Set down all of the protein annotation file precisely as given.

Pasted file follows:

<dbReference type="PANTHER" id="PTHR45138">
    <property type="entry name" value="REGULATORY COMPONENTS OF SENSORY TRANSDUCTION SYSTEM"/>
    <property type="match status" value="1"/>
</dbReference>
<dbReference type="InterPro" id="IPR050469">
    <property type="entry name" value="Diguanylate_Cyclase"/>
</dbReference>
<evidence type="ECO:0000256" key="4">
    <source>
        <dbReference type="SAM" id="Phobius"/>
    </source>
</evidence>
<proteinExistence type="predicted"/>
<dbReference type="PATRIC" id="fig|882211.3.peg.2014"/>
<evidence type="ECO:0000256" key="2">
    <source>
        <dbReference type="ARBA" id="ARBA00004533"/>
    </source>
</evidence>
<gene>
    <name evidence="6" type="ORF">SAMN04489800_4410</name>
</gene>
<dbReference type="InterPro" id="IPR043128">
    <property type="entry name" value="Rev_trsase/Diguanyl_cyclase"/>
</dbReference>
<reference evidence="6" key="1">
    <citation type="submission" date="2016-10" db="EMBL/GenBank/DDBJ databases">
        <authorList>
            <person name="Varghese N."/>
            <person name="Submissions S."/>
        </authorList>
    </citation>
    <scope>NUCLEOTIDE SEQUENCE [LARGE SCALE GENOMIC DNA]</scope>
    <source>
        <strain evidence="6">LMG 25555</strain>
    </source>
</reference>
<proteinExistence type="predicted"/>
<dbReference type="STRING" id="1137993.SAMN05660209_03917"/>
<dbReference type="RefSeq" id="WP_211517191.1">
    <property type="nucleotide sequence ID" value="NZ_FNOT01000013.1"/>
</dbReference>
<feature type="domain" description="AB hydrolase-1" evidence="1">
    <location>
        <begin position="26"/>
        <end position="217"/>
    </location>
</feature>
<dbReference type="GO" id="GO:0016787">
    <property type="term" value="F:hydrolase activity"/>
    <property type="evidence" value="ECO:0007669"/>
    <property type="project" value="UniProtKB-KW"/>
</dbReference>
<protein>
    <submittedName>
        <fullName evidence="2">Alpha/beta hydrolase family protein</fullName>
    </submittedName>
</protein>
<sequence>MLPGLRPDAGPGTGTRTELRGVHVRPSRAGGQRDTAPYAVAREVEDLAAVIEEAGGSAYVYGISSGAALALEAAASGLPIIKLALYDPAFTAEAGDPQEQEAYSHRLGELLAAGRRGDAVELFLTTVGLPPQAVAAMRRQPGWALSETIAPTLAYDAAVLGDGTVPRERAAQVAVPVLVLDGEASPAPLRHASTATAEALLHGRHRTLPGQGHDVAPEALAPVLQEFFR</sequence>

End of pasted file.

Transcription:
<dbReference type="PANTHER" id="PTHR45138">
    <property type="entry name" value="REGULATORY COMPONENTS OF SENSORY TRANSDUCTION SYSTEM"/>
    <property type="match status" value="1"/>
</dbReference>
<dbReference type="InterPro" id="IPR050469">
    <property type="entry name" value="Diguanylate_Cyclase"/>
</dbReference>
<evidence type="ECO:0000256" key="4">
    <source>
        <dbReference type="SAM" id="Phobius"/>
    </source>
</evidence>
<proteinExistence type="predicted"/>
<dbReference type="PATRIC" id="fig|882211.3.peg.2014"/>
<evidence type="ECO:0000256" key="2">
    <source>
        <dbReference type="ARBA" id="ARBA00004533"/>
    </source>
</evidence>
<gene>
    <name evidence="6" type="ORF">SAMN04489800_4410</name>
</gene>
<dbReference type="InterPro" id="IPR043128">
    <property type="entry name" value="Rev_trsase/Diguanyl_cyclase"/>
</dbReference>
<reference evidence="6" key="1">
    <citation type="submission" date="2016-10" db="EMBL/GenBank/DDBJ databases">
        <authorList>
            <person name="Varghese N."/>
            <person name="Submissions S."/>
        </authorList>
    </citation>
    <scope>NUCLEOTIDE SEQUENCE [LARGE SCALE GENOMIC DNA]</scope>
    <source>
        <strain evidence="6">LMG 25555</strain>
    </source>
</reference>
<proteinExistence type="predicted"/>
<dbReference type="STRING" id="1137993.SAMN05660209_03917"/>
<dbReference type="RefSeq" id="WP_211517191.1">
    <property type="nucleotide sequence ID" value="NZ_FNOT01000013.1"/>
</dbReference>
<feature type="domain" description="AB hydrolase-1" evidence="1">
    <location>
        <begin position="26"/>
        <end position="217"/>
    </location>
</feature>
<dbReference type="GO" id="GO:0016787">
    <property type="term" value="F:hydrolase activity"/>
    <property type="evidence" value="ECO:0007669"/>
    <property type="project" value="UniProtKB-KW"/>
</dbReference>
<protein>
    <submittedName>
        <fullName evidence="2">Alpha/beta hydrolase family protein</fullName>
    </submittedName>
</protein>
<sequence>MLPGLRPDAGPGTGTRTELRGVHVRPSRAGGQRDTAPYAVAREVEDLAAVIEEAGGSAYVYGISSGAALALEAAASGLPIIKLALYDPAFTAEAGDPQEQEAYSHRLGELLAAGRRGDAVELFLTTVGLPPQAVAAMRRQPGWALSETIAPTLAYDAAVLGDGTVPRERAAQVAVPVLVLDGEASPAPLRHASTATAEALLHGRHRTLPGQGHDVAPEALAPVLQEFFR</sequence>